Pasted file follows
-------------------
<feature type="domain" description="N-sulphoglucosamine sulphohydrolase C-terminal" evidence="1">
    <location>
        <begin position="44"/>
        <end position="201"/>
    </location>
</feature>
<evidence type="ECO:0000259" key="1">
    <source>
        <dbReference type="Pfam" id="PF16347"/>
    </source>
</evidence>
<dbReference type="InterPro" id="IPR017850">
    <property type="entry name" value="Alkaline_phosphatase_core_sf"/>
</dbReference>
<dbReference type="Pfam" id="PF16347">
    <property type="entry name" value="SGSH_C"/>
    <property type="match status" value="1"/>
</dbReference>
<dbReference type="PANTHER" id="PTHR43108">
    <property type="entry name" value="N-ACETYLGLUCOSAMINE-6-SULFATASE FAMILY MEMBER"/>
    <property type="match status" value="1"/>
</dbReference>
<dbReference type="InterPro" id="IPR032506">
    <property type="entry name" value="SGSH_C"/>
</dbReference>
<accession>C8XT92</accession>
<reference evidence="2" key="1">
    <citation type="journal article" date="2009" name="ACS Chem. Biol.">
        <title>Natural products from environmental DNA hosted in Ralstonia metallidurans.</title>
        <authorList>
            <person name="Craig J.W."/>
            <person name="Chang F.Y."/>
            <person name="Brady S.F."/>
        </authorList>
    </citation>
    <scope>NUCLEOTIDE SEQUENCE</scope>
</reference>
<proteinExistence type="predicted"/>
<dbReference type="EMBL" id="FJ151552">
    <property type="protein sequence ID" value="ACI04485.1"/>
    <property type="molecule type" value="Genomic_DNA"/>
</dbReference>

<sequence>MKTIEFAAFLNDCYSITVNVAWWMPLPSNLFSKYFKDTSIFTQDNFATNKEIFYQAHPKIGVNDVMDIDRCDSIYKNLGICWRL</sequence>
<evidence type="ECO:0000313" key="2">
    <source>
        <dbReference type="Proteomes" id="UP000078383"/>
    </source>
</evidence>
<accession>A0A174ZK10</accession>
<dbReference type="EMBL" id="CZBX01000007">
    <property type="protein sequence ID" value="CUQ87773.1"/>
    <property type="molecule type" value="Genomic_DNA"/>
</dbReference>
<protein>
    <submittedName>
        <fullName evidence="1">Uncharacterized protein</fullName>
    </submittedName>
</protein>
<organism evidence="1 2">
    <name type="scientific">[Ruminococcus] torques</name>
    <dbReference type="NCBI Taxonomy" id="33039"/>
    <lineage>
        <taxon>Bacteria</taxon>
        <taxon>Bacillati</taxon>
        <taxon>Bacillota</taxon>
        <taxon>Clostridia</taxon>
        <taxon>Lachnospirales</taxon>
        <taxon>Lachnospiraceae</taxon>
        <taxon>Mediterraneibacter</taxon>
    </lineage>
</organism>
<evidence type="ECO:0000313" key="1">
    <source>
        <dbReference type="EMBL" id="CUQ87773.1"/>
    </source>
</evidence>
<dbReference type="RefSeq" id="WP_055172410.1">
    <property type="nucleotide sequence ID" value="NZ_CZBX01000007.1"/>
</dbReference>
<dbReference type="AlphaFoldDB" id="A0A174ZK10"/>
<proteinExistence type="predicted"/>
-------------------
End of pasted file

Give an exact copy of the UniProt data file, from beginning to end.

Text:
<feature type="domain" description="N-sulphoglucosamine sulphohydrolase C-terminal" evidence="1">
    <location>
        <begin position="44"/>
        <end position="201"/>
    </location>
</feature>
<evidence type="ECO:0000259" key="1">
    <source>
        <dbReference type="Pfam" id="PF16347"/>
    </source>
</evidence>
<dbReference type="InterPro" id="IPR017850">
    <property type="entry name" value="Alkaline_phosphatase_core_sf"/>
</dbReference>
<dbReference type="Pfam" id="PF16347">
    <property type="entry name" value="SGSH_C"/>
    <property type="match status" value="1"/>
</dbReference>
<dbReference type="PANTHER" id="PTHR43108">
    <property type="entry name" value="N-ACETYLGLUCOSAMINE-6-SULFATASE FAMILY MEMBER"/>
    <property type="match status" value="1"/>
</dbReference>
<dbReference type="InterPro" id="IPR032506">
    <property type="entry name" value="SGSH_C"/>
</dbReference>
<accession>C8XT92</accession>
<reference evidence="2" key="1">
    <citation type="journal article" date="2009" name="ACS Chem. Biol.">
        <title>Natural products from environmental DNA hosted in Ralstonia metallidurans.</title>
        <authorList>
            <person name="Craig J.W."/>
            <person name="Chang F.Y."/>
            <person name="Brady S.F."/>
        </authorList>
    </citation>
    <scope>NUCLEOTIDE SEQUENCE</scope>
</reference>
<proteinExistence type="predicted"/>
<dbReference type="EMBL" id="FJ151552">
    <property type="protein sequence ID" value="ACI04485.1"/>
    <property type="molecule type" value="Genomic_DNA"/>
</dbReference>

<sequence>MKTIEFAAFLNDCYSITVNVAWWMPLPSNLFSKYFKDTSIFTQDNFATNKEIFYQAHPKIGVNDVMDIDRCDSIYKNLGICWRL</sequence>
<evidence type="ECO:0000313" key="2">
    <source>
        <dbReference type="Proteomes" id="UP000078383"/>
    </source>
</evidence>
<accession>A0A174ZK10</accession>
<dbReference type="EMBL" id="CZBX01000007">
    <property type="protein sequence ID" value="CUQ87773.1"/>
    <property type="molecule type" value="Genomic_DNA"/>
</dbReference>
<protein>
    <submittedName>
        <fullName evidence="1">Uncharacterized protein</fullName>
    </submittedName>
</protein>
<organism evidence="1 2">
    <name type="scientific">[Ruminococcus] torques</name>
    <dbReference type="NCBI Taxonomy" id="33039"/>
    <lineage>
        <taxon>Bacteria</taxon>
        <taxon>Bacillati</taxon>
        <taxon>Bacillota</taxon>
        <taxon>Clostridia</taxon>
        <taxon>Lachnospirales</taxon>
        <taxon>Lachnospiraceae</taxon>
        <taxon>Mediterraneibacter</taxon>
    </lineage>
</organism>
<evidence type="ECO:0000313" key="1">
    <source>
        <dbReference type="EMBL" id="CUQ87773.1"/>
    </source>
</evidence>
<dbReference type="RefSeq" id="WP_055172410.1">
    <property type="nucleotide sequence ID" value="NZ_CZBX01000007.1"/>
</dbReference>
<dbReference type="AlphaFoldDB" id="A0A174ZK10"/>
<proteinExistence type="predicted"/>